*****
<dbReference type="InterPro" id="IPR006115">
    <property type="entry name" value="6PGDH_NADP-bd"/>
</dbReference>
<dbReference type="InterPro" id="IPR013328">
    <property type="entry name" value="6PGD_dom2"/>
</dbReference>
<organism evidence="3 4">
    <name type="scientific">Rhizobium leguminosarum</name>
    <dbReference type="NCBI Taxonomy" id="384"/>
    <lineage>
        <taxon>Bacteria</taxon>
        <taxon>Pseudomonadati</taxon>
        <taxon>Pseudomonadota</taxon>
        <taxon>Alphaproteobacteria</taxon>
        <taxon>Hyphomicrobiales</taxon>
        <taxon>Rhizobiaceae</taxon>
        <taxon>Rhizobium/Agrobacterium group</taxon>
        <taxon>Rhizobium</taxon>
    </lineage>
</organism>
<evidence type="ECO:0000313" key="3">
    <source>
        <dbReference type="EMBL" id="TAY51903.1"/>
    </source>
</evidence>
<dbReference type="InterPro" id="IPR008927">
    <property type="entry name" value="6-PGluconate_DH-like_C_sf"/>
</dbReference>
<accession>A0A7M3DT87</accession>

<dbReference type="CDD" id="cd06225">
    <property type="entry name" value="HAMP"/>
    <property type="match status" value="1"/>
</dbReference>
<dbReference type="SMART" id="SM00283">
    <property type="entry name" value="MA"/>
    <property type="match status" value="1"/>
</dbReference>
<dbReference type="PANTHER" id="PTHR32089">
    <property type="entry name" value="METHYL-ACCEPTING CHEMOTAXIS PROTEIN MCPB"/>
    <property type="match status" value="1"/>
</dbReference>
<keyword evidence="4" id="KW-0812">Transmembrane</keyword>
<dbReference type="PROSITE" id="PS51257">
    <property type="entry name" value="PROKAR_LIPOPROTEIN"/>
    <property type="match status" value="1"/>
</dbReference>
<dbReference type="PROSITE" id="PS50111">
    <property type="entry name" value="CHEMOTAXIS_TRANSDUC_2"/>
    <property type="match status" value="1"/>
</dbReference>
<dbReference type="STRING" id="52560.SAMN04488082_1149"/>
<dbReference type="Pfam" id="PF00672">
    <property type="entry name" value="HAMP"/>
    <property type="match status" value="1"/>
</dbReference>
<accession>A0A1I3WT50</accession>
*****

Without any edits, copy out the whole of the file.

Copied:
<dbReference type="InterPro" id="IPR006115">
    <property type="entry name" value="6PGDH_NADP-bd"/>
</dbReference>
<dbReference type="InterPro" id="IPR013328">
    <property type="entry name" value="6PGD_dom2"/>
</dbReference>
<organism evidence="3 4">
    <name type="scientific">Rhizobium leguminosarum</name>
    <dbReference type="NCBI Taxonomy" id="384"/>
    <lineage>
        <taxon>Bacteria</taxon>
        <taxon>Pseudomonadati</taxon>
        <taxon>Pseudomonadota</taxon>
        <taxon>Alphaproteobacteria</taxon>
        <taxon>Hyphomicrobiales</taxon>
        <taxon>Rhizobiaceae</taxon>
        <taxon>Rhizobium/Agrobacterium group</taxon>
        <taxon>Rhizobium</taxon>
    </lineage>
</organism>
<evidence type="ECO:0000313" key="3">
    <source>
        <dbReference type="EMBL" id="TAY51903.1"/>
    </source>
</evidence>
<dbReference type="InterPro" id="IPR008927">
    <property type="entry name" value="6-PGluconate_DH-like_C_sf"/>
</dbReference>
<accession>A0A7M3DT87</accession>

<dbReference type="CDD" id="cd06225">
    <property type="entry name" value="HAMP"/>
    <property type="match status" value="1"/>
</dbReference>
<dbReference type="SMART" id="SM00283">
    <property type="entry name" value="MA"/>
    <property type="match status" value="1"/>
</dbReference>
<dbReference type="PANTHER" id="PTHR32089">
    <property type="entry name" value="METHYL-ACCEPTING CHEMOTAXIS PROTEIN MCPB"/>
    <property type="match status" value="1"/>
</dbReference>
<keyword evidence="4" id="KW-0812">Transmembrane</keyword>
<dbReference type="PROSITE" id="PS51257">
    <property type="entry name" value="PROKAR_LIPOPROTEIN"/>
    <property type="match status" value="1"/>
</dbReference>
<dbReference type="PROSITE" id="PS50111">
    <property type="entry name" value="CHEMOTAXIS_TRANSDUC_2"/>
    <property type="match status" value="1"/>
</dbReference>
<dbReference type="STRING" id="52560.SAMN04488082_1149"/>
<dbReference type="Pfam" id="PF00672">
    <property type="entry name" value="HAMP"/>
    <property type="match status" value="1"/>
</dbReference>
<accession>A0A1I3WT50</accession>